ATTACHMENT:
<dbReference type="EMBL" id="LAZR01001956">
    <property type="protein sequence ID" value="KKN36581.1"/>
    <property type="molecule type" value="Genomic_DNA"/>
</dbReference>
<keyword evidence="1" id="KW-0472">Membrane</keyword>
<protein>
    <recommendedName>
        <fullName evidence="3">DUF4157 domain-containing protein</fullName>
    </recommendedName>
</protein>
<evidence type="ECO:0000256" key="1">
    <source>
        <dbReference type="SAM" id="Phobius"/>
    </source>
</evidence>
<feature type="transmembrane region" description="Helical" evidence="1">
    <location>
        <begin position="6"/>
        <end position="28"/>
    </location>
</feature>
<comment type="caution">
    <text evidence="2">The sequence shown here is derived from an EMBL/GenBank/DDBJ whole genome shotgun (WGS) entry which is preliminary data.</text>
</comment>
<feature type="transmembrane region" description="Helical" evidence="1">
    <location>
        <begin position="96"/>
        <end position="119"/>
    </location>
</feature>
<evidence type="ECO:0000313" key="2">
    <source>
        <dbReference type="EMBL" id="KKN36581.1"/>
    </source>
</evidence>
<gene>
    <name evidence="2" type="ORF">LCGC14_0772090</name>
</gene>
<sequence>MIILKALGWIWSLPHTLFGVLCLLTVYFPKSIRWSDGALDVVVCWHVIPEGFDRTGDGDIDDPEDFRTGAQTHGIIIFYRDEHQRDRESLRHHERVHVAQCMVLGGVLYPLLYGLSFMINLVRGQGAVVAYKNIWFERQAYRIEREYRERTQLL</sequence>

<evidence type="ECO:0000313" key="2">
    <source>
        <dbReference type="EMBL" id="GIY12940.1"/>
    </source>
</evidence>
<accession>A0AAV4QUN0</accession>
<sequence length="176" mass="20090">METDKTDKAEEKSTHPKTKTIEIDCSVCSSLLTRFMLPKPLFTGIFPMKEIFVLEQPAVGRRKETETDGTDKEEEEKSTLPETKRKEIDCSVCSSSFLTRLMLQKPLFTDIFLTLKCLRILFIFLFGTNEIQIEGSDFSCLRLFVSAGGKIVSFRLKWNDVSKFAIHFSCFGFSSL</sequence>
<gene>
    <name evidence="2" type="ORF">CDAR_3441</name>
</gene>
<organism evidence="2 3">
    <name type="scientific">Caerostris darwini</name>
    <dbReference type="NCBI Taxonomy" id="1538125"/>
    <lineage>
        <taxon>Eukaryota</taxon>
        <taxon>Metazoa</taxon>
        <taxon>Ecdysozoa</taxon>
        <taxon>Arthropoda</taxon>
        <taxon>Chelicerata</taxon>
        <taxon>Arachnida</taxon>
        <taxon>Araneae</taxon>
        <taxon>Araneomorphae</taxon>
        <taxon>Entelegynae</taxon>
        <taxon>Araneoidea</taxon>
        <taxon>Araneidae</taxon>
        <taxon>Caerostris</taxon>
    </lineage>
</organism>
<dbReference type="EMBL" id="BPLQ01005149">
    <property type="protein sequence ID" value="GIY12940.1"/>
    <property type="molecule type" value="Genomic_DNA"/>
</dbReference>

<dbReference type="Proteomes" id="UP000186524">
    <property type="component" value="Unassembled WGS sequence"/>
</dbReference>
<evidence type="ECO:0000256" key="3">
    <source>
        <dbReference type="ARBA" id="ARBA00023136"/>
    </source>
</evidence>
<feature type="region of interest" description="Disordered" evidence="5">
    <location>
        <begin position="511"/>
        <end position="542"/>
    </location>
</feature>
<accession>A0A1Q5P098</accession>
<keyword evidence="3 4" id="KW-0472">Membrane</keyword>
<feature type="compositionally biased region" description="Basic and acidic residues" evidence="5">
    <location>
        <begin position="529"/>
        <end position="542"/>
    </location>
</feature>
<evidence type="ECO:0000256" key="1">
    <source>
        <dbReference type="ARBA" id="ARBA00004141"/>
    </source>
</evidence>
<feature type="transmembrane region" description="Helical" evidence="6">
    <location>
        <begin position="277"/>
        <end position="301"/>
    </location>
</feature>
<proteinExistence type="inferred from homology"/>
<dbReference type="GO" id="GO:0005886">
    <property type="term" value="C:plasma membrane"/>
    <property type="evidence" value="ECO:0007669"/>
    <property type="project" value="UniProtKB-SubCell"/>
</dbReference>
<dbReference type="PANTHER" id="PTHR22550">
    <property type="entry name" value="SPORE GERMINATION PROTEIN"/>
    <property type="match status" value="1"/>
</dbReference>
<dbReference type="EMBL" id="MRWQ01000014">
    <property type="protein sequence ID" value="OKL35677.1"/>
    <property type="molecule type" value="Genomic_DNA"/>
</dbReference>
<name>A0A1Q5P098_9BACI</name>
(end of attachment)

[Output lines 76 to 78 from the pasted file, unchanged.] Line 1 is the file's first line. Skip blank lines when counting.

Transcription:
    <source>
        <dbReference type="ARBA" id="ARBA00023136"/>
    </source>